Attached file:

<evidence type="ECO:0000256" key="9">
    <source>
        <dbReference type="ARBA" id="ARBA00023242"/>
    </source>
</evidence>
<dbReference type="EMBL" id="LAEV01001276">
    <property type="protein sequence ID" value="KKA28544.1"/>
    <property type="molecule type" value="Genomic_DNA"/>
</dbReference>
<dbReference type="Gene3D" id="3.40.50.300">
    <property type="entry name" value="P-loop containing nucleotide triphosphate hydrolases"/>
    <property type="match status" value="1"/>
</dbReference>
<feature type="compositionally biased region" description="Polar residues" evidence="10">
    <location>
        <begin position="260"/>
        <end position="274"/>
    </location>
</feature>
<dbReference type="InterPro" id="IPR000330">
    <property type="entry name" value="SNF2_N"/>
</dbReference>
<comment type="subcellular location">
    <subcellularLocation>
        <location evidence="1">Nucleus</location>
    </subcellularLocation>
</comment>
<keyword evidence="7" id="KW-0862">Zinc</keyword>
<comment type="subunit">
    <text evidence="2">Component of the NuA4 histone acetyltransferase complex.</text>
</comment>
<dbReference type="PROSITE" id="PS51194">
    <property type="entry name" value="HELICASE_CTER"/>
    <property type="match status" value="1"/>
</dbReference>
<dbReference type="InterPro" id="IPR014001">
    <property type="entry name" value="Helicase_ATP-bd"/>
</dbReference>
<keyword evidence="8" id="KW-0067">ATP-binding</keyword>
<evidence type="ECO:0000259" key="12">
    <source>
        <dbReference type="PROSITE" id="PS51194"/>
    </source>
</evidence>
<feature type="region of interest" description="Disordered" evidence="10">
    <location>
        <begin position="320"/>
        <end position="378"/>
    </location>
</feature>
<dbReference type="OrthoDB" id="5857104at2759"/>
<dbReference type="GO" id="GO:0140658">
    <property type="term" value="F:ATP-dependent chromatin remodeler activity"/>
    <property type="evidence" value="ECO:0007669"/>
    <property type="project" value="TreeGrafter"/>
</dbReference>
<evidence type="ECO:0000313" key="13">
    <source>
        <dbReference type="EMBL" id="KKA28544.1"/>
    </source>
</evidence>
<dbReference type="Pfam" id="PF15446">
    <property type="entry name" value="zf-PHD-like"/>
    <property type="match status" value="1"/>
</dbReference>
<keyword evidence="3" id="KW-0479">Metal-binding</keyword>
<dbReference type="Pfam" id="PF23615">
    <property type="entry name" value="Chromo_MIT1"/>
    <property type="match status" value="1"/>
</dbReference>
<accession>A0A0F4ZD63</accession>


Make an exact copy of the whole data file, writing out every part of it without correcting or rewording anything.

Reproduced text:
<evidence type="ECO:0000256" key="9">
    <source>
        <dbReference type="ARBA" id="ARBA00023242"/>
    </source>
</evidence>
<dbReference type="EMBL" id="LAEV01001276">
    <property type="protein sequence ID" value="KKA28544.1"/>
    <property type="molecule type" value="Genomic_DNA"/>
</dbReference>
<dbReference type="Gene3D" id="3.40.50.300">
    <property type="entry name" value="P-loop containing nucleotide triphosphate hydrolases"/>
    <property type="match status" value="1"/>
</dbReference>
<feature type="compositionally biased region" description="Polar residues" evidence="10">
    <location>
        <begin position="260"/>
        <end position="274"/>
    </location>
</feature>
<dbReference type="InterPro" id="IPR000330">
    <property type="entry name" value="SNF2_N"/>
</dbReference>
<comment type="subcellular location">
    <subcellularLocation>
        <location evidence="1">Nucleus</location>
    </subcellularLocation>
</comment>
<keyword evidence="7" id="KW-0862">Zinc</keyword>
<comment type="subunit">
    <text evidence="2">Component of the NuA4 histone acetyltransferase complex.</text>
</comment>
<dbReference type="PROSITE" id="PS51194">
    <property type="entry name" value="HELICASE_CTER"/>
    <property type="match status" value="1"/>
</dbReference>
<dbReference type="InterPro" id="IPR014001">
    <property type="entry name" value="Helicase_ATP-bd"/>
</dbReference>
<keyword evidence="8" id="KW-0067">ATP-binding</keyword>
<evidence type="ECO:0000259" key="12">
    <source>
        <dbReference type="PROSITE" id="PS51194"/>
    </source>
</evidence>
<feature type="region of interest" description="Disordered" evidence="10">
    <location>
        <begin position="320"/>
        <end position="378"/>
    </location>
</feature>
<dbReference type="OrthoDB" id="5857104at2759"/>
<dbReference type="GO" id="GO:0140658">
    <property type="term" value="F:ATP-dependent chromatin remodeler activity"/>
    <property type="evidence" value="ECO:0007669"/>
    <property type="project" value="TreeGrafter"/>
</dbReference>
<evidence type="ECO:0000313" key="13">
    <source>
        <dbReference type="EMBL" id="KKA28544.1"/>
    </source>
</evidence>
<dbReference type="Pfam" id="PF15446">
    <property type="entry name" value="zf-PHD-like"/>
    <property type="match status" value="1"/>
</dbReference>
<keyword evidence="3" id="KW-0479">Metal-binding</keyword>
<dbReference type="Pfam" id="PF23615">
    <property type="entry name" value="Chromo_MIT1"/>
    <property type="match status" value="1"/>
</dbReference>
<accession>A0A0F4ZD63</accession>